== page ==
Insects like squash vine borers, squash bugs, spider mites, aphids, etc., also love to feast on a Squash plant, which leads to yellowing leaves. They suck the sap, which causes dots to appear. When lots of them start to feed, leaves start to change their color to yellow and can also drop off.
That’s not it. Aphids can also cause the spread of the cucumber mosaic virus. In this disease, the cupping starts from the middle vein, and the whole leaf gets filled with yellow spots. This virus also damages the fruit, which will make it inconsumable.
Too much sun or overexposure to grow light can also lead to leaves having big yellow patches. It is because leaf cells can only tolerate light intensity to a limit. If it exceeds, then sunburn will occur. In this, cells start to die, and those remaining cannot absorb light for photosynthesis. As a result, plant leaves will turn brittle. If you don’t do anything, you will also notice yellow squash leaves turning white.
– Lack of Sun/Light
If you put plants in the shade for fear of sunburn, another problem will occur: squash plant leaves turning brown. It is because since light is crucial for plants to generate their food via photosynthesis, putting them away from it can lead to energy shortage. After some time, these leaves will become yellow and die. So, what can you do to treat the yellowing of leaves? Let’s find out.
How to Fix Squash Plants Turning Yellow?
To fix squash plants that are yellow, you should add water sufficiently, put the pots in perfect spots, apply insecticides, balance the pH of the soil, and cut off infected parts. After applying these treatments, you should keep your garden neat and tidy to avoid further complications.
– Apply Adequate Water
When you see yellow leaves, the first thing to do is ensure that moisture is adequate in the soil. It is because both overwatering and drought can lead to yellowing. You should apply two to four inches of water above the soil at least once every week.
– Take Care of Lighting
Squash needs around six hours of sunlight every day for proper growth. However, more than eight hours of it can cause trouble. So, make sure you choose the right location if you are growing them outdoors.
You will have to do two things if you are an indoor gardener. First, keep plants safe from the lights to avoid sunburn. Then, ensure they receive six hours of light for smooth growth and to avoid complications.
– Add Nutrients When Needed
To avoid nutrient deficiency, add organic and commercial fertilizers at the right time. Apply them in at least three stages to protect leaf health and to have better fruit quality:
- Before seed sowing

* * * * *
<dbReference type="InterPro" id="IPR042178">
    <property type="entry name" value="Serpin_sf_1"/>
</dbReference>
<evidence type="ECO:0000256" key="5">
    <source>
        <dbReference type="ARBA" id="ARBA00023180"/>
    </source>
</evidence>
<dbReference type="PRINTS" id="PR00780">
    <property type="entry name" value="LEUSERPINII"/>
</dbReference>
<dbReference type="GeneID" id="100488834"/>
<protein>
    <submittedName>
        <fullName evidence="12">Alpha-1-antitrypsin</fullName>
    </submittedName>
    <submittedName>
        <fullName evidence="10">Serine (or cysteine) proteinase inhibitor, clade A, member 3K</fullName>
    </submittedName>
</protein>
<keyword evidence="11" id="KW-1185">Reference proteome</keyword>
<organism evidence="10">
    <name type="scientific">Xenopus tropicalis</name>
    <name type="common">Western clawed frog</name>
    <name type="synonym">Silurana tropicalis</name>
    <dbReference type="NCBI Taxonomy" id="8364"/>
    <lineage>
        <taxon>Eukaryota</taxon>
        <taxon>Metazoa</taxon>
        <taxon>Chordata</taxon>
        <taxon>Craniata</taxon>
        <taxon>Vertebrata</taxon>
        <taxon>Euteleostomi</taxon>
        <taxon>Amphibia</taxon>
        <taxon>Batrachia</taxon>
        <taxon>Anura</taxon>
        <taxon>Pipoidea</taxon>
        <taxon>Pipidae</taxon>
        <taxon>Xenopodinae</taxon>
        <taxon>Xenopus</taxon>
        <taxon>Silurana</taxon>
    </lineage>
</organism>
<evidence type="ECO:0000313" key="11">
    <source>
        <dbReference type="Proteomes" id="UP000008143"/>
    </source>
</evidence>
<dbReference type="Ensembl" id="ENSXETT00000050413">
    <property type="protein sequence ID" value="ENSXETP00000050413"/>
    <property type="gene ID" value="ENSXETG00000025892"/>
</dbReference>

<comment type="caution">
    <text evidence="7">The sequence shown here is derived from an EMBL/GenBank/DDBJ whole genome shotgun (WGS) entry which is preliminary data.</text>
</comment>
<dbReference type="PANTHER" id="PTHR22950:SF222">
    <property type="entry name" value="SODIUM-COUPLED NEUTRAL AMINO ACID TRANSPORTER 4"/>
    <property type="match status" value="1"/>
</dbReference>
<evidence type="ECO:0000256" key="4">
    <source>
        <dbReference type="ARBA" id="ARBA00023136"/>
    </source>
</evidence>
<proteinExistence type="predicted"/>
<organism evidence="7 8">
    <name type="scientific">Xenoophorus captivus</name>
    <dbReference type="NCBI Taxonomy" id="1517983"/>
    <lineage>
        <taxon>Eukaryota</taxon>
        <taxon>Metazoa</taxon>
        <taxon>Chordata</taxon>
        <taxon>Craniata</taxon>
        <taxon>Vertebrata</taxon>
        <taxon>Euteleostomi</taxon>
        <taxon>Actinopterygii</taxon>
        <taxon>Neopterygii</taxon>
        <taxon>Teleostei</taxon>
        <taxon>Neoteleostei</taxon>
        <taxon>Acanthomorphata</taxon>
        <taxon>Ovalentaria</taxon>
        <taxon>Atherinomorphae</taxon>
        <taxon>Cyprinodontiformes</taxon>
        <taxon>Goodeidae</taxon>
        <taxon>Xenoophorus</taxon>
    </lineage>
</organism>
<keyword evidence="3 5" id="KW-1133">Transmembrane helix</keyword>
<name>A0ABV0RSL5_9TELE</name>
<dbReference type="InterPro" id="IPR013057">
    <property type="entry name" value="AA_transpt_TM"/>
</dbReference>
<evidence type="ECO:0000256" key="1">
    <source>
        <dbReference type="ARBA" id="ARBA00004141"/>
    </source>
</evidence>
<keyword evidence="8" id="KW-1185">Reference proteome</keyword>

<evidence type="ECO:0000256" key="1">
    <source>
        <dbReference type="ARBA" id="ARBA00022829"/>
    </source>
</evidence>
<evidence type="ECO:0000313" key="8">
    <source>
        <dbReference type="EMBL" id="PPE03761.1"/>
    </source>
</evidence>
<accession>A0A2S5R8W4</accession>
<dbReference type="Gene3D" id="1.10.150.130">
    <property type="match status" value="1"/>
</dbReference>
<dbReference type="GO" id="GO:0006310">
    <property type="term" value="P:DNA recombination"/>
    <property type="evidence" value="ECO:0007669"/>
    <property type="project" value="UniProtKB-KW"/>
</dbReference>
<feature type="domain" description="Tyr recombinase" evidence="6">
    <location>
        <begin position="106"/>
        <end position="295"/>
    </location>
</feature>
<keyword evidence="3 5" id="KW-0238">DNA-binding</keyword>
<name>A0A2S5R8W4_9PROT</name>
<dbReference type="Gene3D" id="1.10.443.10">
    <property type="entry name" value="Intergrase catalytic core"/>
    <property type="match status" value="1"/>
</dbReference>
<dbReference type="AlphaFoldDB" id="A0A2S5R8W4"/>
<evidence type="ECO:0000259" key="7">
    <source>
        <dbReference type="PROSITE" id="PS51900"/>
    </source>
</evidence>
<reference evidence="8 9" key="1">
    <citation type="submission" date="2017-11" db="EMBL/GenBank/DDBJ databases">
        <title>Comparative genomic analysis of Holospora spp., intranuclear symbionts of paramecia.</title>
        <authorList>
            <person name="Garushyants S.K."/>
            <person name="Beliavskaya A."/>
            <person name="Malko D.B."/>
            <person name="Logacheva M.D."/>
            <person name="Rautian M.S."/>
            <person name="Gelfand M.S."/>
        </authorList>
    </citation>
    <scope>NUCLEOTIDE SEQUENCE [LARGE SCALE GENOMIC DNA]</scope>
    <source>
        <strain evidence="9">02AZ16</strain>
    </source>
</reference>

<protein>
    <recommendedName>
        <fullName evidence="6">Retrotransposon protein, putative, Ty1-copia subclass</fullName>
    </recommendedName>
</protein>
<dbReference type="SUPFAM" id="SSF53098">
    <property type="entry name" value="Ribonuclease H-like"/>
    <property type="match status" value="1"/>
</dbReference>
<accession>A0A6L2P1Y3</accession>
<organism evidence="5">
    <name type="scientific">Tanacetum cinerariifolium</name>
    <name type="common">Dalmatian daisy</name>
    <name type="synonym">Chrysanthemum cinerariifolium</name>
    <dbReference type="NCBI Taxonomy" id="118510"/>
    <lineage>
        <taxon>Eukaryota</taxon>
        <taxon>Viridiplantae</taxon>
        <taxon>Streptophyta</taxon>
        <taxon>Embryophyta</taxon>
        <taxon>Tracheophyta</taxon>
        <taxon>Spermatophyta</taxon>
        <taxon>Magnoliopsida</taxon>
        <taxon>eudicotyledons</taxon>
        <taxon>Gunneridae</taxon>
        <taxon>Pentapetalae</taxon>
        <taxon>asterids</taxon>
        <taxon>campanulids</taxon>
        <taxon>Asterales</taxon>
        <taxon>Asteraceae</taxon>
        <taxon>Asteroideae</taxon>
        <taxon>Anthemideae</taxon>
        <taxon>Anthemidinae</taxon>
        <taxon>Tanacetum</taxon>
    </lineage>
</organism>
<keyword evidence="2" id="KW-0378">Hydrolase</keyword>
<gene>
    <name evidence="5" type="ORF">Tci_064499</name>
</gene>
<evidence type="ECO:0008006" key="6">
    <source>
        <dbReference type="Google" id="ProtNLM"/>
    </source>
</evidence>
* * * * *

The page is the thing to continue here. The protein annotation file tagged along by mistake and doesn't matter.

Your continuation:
- After seedling emergence
- Before flowering
However, if the soil pH is in the ideal range (6.5-7.0), applying nutrients will be beneficial. To be sure, use pH strips as they are cheap and simple. Experts also suggest gardeners own a pH meter.
If the pH is lower than 6.5, then you will have to apply basic compounds, like dolomite lime, wood ash, baking soda, crushed egg shells, etc., to increase it. If you get a reading of more than 7.0, add acidic compounds like sulfur, peat moss, etc.
– Get Rid of Unwanted Insects
First, give natural insecticides a try to protect squash plants from insects. Use neem oil spray, cayenne pepper spray, insecticidal soap, diatomaceous earth, etc. It is because these are inexpensive and do not harm the environment. If they don’t get rid of every insect, then go for commercial insecticides. These are costly, and you should carefully follow the dosage instructions on the label before applying them.
– Treat Diseases
To deal with diseases, you should first cut off infected parts and clean the garden of debris. Then, apply fungicide or bactericide to curb the disease effect. After this, you should water plants sufficiently and make a habit of cleaning the surroundings frequently.
So, that’s all about what causes yellow squash plant leaves and what you can do to deal with this problem. Check out the key points of the whole article to review every key detail:
- Apply adequate water to keep plants away from both overwatering and underwatering stress.
- Make sure you grow them in perfect spots where sufficient light falls.
- Apply insecticides as soon as you see insects to avoid leaves curling and yellowing.
- Cut off infected parts and apply appropriate treatments to control disease spread.
If you want squash plant leaves to stay healthy, follow every point carefully.